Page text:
The Ohio Health Insurance Exchange, created by the Affordable Care Act, offers affordable medical plans for you and your family. Review and compare the best rates and quotes on our website, and read current information about federal subsidies and how they can lower your premium. Open Enrollment begins November 1 and ends December 15th for guaranteed medical benefits. High-deductible and low-copay plans are available. Special pandemic OE periods (COVID) were also created to help consumers obtain low-cost coverage.
You can also apply for 2021 Marketplace coverage online without paying fees or commission. Single, family, and small businesses can enroll in less than 20 minutes. Multiple customized policies can be reviewed with various copays, coinsurance, and deductibles. Standardized Senior Medicare Supplement plans are offered to applicants that have reached age 65 and are Medicare-eligible. No medical questions or physicals are required, and Part D prescription drug plans are also available.
Setting up the Exchange (Marketplace) was very expensive. So Ohio, like many states, allowed the Federal government to implement the setup and implementation. Since it saved about $40 million, it made economical sense to let someone else pay the expenses. And that doesn’t include the staggering $350 million that the Affordable Care Act legislation forced Buckeye State residents to pay. Although states can create their own Exchange (The Pennsylvania Exchange “Pennie” began operations in 2021), most states utilize the Federal Government to operate their Marketplace.
Under the current and future Administrations, major changes are not expected, although Congress may create, review, debate, and approve an alternative. Ultimately, we believed the US Department of Health And Human Resources would be heavily involved in the creation of plans and we were correct. Previous Governor John Kasisch had originally indicated that there will be a “partnership” arrangement that allows the state to maintain some control over some of the management and consumer relations functions.
The total enrollment of private plans through the Exchange is listed below:
2014 – 154,000
2015 – 234,000
2016 – 243,000
2017 – 238,000
2018 – 230,000
2019 – 206,000
2020 – 196,000
2021 (est) – 200,000
How Does It Impact Us?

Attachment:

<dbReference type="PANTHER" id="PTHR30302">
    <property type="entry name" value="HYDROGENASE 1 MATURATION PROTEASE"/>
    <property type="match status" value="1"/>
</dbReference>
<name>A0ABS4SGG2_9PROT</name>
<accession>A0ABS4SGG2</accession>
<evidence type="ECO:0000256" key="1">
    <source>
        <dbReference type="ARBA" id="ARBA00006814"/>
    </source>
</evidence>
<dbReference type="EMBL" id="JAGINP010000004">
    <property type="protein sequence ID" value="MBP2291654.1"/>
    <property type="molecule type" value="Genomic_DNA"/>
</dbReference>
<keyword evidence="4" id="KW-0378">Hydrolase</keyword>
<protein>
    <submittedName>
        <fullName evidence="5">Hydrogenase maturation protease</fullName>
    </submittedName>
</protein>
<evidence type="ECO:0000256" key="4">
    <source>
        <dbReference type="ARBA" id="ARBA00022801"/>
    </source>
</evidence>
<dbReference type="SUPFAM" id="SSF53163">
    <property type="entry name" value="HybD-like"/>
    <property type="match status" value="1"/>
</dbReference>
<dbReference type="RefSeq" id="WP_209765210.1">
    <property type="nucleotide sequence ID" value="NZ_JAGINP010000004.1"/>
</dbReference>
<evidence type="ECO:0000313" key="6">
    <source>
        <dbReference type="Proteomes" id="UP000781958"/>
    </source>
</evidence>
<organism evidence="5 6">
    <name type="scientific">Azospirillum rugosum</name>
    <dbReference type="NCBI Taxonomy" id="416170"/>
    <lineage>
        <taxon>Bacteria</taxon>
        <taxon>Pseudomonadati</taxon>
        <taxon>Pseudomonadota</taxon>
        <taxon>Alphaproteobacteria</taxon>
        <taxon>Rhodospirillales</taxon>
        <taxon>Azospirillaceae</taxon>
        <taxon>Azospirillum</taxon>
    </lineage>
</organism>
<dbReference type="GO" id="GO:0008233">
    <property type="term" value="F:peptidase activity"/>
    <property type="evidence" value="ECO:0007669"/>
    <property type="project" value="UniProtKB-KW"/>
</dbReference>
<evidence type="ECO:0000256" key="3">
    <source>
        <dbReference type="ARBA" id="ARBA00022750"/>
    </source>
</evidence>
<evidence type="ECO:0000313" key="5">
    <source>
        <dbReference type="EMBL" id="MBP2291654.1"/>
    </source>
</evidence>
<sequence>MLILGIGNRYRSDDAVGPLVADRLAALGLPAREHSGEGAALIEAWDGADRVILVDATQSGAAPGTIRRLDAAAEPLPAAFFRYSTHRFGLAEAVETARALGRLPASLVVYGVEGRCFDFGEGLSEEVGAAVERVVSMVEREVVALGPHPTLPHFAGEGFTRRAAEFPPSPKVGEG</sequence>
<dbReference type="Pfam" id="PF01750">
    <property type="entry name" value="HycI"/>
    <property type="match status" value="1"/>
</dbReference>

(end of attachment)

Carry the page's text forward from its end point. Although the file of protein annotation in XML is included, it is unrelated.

So what does this mean for you? Until six years ago, there were no changes to the way you purchased your coverage. This website is still the best resource to buy a policy. However, after that date, it was legally required that you must buy health insurance. This was called “the mandate,” which the Supreme Court subsequently upheld. Although your age and zip code still impact your rate, smoking status no longer make as large of a difference.
The non-compliance tax originally was $95 per adult (and $47.50 per child) or 1% of income (whichever is larger). Penalties gradually increased to $695 per individual (and $347.50 per child) or 2.5% of income. Thus, if household income was $100,000, the tax for not purchasing a compliant policy was $2,500. Effective two years ago, the tax penalty was repealed. It is not expected to return under the Biden Administration.
What About The Federal Subsidy?
Depending on your individual or household income, tax credits could lower your premium. Using Franklin County as an example, typically, a four-person household (ages 45, 45, 18, and 15) with income less than $180,000 will receive some assistance, although the ages of the applicants can impact the amounts. You may also qualify for Medicaid, which can potentially pay all of your premiums, while providing comprehensive benefits. For example, utilizing the increased subsidy amounts, a married couple (ages 30) earning less than $24,000 per year will qualify. A single person (age 30) earning less than $17,000 should also qualify.